RED BANK: COUNCIL BUSILY CLOSES OUT YEAR

jane eigenrauch 121714Retired librarian Jane Eigenrauch gets a goodbye hug, above, and Councilwoman Juanita Lewis reacts to a tribute at her final meeting. (Photo by John T. Ward. Click to enlarge)

By JOHN T. WARD

juanita lewis 121714At its final scheduled meeting of 2014, the Red Bank council killed a $2.2 million bond ordinance to pay for new water meters amid warnings that a shortage of existing devices could delay new construction in 2015.

The council also:

• approved a new labor agreement covering nearly half the municipal workforce

• extended a moratorium on fees some developers have to pay for parking deficiencies.

• bid adieu to one of its own members

• and honored a newly-retired librarian who had been the borough government’s longest-serving employee.

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RED BANK: LIBRARIAN FINDS HER PLACE

New library Director Virginia Papandrea hopes to draw more teenagers to the facility, she says. (Photo by Wil Fulton. Click to enlarge)

By WIL FULTON

Meet Virginia Papandrea, the newly installed director of the Red Bank Public Library. While she made many stops in her career before taking the helm of the borough’s literary and historical center, a desire to end up in a town like this one has always been in the back of her mind, she says.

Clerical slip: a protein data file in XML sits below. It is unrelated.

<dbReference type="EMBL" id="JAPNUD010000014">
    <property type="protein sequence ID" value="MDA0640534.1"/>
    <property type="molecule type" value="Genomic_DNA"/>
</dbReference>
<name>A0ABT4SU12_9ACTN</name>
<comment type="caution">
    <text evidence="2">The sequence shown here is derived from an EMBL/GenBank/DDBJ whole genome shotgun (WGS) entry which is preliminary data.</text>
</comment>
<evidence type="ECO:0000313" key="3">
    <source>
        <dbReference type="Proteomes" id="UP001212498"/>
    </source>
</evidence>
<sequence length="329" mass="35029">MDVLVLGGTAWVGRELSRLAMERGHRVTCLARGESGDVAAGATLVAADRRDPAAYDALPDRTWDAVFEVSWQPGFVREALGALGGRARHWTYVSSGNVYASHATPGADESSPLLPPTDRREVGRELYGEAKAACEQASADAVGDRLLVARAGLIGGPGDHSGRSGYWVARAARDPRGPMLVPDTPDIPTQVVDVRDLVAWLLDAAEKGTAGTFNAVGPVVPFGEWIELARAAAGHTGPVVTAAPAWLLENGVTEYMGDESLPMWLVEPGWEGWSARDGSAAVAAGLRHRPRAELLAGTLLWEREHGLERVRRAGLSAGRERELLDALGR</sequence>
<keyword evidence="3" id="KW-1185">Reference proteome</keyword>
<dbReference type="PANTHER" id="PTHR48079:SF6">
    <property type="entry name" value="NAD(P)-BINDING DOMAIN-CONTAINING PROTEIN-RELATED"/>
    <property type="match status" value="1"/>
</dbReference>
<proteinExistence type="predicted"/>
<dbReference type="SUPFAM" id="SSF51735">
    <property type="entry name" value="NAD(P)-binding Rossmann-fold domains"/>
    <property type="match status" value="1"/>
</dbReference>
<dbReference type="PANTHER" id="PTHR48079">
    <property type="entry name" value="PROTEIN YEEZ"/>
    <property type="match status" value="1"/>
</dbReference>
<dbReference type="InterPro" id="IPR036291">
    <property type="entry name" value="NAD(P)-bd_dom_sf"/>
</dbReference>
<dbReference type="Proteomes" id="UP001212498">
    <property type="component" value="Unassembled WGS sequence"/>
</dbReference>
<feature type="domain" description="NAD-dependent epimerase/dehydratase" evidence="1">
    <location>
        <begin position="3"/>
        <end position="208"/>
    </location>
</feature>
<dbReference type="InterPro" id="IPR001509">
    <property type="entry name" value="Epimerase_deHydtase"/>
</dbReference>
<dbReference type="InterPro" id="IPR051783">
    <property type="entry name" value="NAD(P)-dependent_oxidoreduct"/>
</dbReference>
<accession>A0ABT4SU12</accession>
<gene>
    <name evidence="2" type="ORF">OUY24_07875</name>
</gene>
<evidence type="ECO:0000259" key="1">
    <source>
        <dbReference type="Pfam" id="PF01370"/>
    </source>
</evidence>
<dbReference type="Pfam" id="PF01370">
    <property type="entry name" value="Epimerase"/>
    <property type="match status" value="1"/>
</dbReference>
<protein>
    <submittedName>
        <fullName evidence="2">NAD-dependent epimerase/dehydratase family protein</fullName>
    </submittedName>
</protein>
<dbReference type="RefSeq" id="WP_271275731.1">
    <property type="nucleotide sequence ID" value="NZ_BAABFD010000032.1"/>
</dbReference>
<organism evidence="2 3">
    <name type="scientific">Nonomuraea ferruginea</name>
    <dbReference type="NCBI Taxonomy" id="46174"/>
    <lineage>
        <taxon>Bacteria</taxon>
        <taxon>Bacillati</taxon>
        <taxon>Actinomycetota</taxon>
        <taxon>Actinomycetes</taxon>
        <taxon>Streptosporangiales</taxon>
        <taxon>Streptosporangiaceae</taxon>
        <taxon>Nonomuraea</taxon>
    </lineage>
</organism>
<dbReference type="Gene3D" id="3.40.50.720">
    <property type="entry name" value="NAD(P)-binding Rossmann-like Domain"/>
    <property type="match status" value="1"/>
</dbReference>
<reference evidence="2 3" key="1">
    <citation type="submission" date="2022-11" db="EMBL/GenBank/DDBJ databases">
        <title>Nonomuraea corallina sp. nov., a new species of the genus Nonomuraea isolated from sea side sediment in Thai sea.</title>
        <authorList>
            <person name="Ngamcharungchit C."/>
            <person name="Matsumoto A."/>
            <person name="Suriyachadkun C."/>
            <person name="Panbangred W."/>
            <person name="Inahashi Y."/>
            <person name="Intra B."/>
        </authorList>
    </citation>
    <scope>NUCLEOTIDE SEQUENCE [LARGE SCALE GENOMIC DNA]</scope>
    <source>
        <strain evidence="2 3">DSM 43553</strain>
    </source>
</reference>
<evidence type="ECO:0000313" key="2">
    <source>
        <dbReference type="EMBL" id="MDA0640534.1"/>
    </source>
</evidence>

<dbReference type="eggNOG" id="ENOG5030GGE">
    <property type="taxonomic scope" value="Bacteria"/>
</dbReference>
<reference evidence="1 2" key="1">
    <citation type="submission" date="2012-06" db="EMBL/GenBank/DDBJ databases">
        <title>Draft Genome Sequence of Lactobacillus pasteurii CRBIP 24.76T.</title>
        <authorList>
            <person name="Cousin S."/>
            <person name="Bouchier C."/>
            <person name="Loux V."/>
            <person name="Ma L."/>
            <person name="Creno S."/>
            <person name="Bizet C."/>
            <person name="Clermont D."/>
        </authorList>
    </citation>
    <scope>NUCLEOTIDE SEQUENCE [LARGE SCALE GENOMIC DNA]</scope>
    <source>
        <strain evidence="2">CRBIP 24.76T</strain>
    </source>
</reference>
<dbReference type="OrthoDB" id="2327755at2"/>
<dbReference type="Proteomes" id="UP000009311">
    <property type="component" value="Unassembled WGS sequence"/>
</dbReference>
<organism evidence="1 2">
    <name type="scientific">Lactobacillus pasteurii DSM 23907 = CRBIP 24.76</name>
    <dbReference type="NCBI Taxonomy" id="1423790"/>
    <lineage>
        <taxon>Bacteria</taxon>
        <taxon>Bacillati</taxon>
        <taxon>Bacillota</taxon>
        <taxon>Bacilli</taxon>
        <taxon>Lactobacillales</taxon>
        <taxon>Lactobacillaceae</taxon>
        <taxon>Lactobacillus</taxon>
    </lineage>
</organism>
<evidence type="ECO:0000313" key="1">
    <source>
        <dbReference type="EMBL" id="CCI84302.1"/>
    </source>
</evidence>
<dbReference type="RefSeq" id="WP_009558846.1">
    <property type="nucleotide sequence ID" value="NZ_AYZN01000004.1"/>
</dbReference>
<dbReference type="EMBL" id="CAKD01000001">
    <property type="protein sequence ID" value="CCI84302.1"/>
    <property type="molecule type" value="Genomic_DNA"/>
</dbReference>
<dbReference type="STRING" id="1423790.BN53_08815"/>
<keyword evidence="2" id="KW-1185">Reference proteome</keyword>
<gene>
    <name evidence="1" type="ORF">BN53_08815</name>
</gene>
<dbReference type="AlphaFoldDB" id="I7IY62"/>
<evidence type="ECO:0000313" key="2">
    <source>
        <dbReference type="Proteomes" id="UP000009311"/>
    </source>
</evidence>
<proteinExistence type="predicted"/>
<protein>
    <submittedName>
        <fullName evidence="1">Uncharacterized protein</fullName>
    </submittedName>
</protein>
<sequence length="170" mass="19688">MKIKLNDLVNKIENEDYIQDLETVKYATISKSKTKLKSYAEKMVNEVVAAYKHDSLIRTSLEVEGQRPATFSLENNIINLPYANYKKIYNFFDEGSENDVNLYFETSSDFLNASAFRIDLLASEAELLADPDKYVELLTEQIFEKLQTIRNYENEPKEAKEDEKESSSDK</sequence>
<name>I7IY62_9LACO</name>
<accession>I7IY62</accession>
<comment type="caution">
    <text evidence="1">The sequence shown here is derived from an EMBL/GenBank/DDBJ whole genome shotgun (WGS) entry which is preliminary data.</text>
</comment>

“For my whole life, I’ve always wanted to work for a small-town, public library close to the ocean,” she said. “I guess you can say that I’ve fulfilled a dream by coming here.”

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A TREE GROWS IN… OH, NEVER MIND


7:24 p.m.:
A dozen readers gathered at a long table in the Red Bank Public Library‘s Eisner Room for a discussion of Betty Smith’s “A Tree Grows in Brooklyn,” a novel about childhood poverty set in the early 1900s.

When a question arose of whether stereotypes were present in the story, there was a consensus that the librarian character was unlikable. Librarian Patrice Baldino, who led the discussion, chimed in, laughing: “Yeah, the librarian. What was her problem?”

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